The RoGIToR body was machined from a solid plate of 7075 T7 super strong aluminum. The neck and head are 1 piece, including the 22 frets, machined from 316 stainless steel bar stock. It has 3 sets of pickups. Each with its own tone & volume control and switches for going straight, humbucker or off. 

There is something special about instruments made of wood; a perception of a certain warmness, or a connection to nature. It is distinct from the appreciation of fine craftsmanship, which applies no matter what material something is made of. It is more than just the beauty of the grain - it's colors, patterns and textures - which can all be easily mimicked in plastic.

I like working with wood, but there is a penalty. Transience.

Wood, being of biological origin, is vulnerable to an array of common agents of degradation.
Water, even just too much or too little humidity, let alone actual contact or submersion.
Temperature. Get it too cold and it can crack from shrinkage and the expansion of freezing water within it's cells. Too hot can damage it thru drying and evaporating out its natural oils and those infused for finish and protection.
All sorts of fungi, mildew, germs and insects can quickly turn it to dust.
It is mechanically weak. With the grain it can be fairly stiff and strong enuf for many uses, but across the grain it is virtually worthless as a structural member.

Wood is delicate, fragile, vulnerable. Anything made of it is entirely dependent on your loving care and luck to exist in this world.

Many of these problems also apply to plastics and composites. Like wood, it is only a matter of time, and not very much time, before something gets to it or the essential volitiles within it evaporate or degenerate.

I don't like working with metal as much as I like working with wood, but there is an advantage. Transcendance

With only minor attention and no serious bad luck, this particular instrument will outlive me and any number of future generations. All the Fenders, Gibsons, Ibanezs, Floyd Roses, etc. made in our lifetimes will be dust and the RoGIToR will still be here. With some forsight and careful storage, it could conceivably last billions of years.

I like the idea that the fraction of my life that I've invested in something will not be so easily wasted.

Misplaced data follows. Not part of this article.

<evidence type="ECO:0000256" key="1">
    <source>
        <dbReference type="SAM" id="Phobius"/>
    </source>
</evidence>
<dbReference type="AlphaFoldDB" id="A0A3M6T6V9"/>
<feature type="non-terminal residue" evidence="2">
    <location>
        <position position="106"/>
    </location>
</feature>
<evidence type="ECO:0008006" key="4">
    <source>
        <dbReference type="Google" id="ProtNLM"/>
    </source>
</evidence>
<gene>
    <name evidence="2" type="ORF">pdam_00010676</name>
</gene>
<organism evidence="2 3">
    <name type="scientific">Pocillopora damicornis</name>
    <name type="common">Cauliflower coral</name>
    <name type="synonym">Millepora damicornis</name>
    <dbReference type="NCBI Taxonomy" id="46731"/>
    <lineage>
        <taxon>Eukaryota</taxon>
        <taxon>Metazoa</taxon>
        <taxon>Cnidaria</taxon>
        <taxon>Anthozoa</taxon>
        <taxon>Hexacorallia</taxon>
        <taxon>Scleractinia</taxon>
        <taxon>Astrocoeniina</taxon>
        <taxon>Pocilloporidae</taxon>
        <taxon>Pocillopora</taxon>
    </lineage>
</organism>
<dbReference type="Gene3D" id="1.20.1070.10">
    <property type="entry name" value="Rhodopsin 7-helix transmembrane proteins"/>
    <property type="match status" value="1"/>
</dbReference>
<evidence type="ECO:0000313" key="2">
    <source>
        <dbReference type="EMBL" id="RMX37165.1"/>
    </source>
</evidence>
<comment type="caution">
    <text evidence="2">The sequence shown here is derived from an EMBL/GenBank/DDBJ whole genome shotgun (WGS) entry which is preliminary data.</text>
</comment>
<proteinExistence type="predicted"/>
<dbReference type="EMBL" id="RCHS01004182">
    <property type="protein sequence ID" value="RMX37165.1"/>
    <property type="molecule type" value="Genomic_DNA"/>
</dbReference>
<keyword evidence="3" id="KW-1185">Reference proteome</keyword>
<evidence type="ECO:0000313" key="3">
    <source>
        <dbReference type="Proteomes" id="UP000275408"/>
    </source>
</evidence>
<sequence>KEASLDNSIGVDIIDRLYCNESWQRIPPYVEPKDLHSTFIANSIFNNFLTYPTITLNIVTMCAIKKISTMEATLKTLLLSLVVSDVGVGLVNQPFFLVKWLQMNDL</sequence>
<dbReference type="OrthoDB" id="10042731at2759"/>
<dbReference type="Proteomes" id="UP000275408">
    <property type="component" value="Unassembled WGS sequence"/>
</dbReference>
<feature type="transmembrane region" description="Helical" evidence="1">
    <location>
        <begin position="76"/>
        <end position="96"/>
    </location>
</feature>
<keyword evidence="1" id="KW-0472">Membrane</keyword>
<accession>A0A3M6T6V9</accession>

The RoGIToR began as a ' just for the hell of it ' project back in 1995. The body was machined from a solid piece of 7075 T7 aluminum. The name 'RoGIToR' (the initials of the owner + guitar as spelled in Nooalf) is machined 1/2 inch deep. The back cover is held on with 4 cobalt samerium magnets. The neck, frets & head are all 1 piece machined from a solid bar of 316 stainless steel.

It took about 6 months to make. The hardest part was getting the chiclet shaped body symmetrical, even and smooth. I had to do dozens of setup adjustments to mill off chunks, then sand the facets into curves and compare the corresponding areas, often having to go back to remachine lumps that were too big to sand. Then while smoothing it out with progressively finer sandpaper by hand, I'd find a lump or a dip and have to go back to the belt sander again. A year after I finished my elbows still hurt.

Each of the 6 pickups can be turned on, off or combined with its pair into a humbucker arrangement. Each pair has separate tone & volume controls.

As you would expect, it has amazing sustain and is very heavy.

Jay Leno said something in one of his Garage episodes - 'We are only temporary stewards of these creations, and eventually must pass them on'- or words to that effect.

The RoGIToR has been with me or my brother for about 20 years now, pretty much just gathering dust. Maybe it's time to pass it on to someone who can appreciate it as a new & exciting thing. Maybe even play it on stage!

Lately There have been listings on Ebay for guitars in the 100,000+ territory. Today, for example, there is one called a 'Sony Postpet zo-3' for half a million dollars and a month or so ago there was a brass plated Fender for 469,000$.

Then there's a slew of listings in the 20 to 100 thousand range, some of which actually sold!

Has money finally discovered the world of guitars? There's always been a market for hi-end cars, jewelry, purses, etc... pretty much anything a wealthy person could want that us ordinary citizens can't afford. But oddly, the only time you'd see crazy money being paid for a guitar was because Eric Clapton played it, not because it was anything extraordinary to begin with.

There still doesn't appear to be anything like Koenigsegg (super cars) or Mouawad (purses) for guitars, so what's the filthy rich rock star supposed to blow his money on? Solid gold toilets are fun to brag about, but you have to invite people over to show them off and what do they do? They take a dump in them then say something like 'My pal Kashgi's Platinum toilet is more comfortable'!  

Product Specs

Excellent (Used)
Solid Body
Made In
United States

About The Seller

ZOL custom stuff
Joined Dec 2015
Wauconda, IL, United States


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ZOL custom stuff

Wauconda, IL, United States
Joined: Dec 2015

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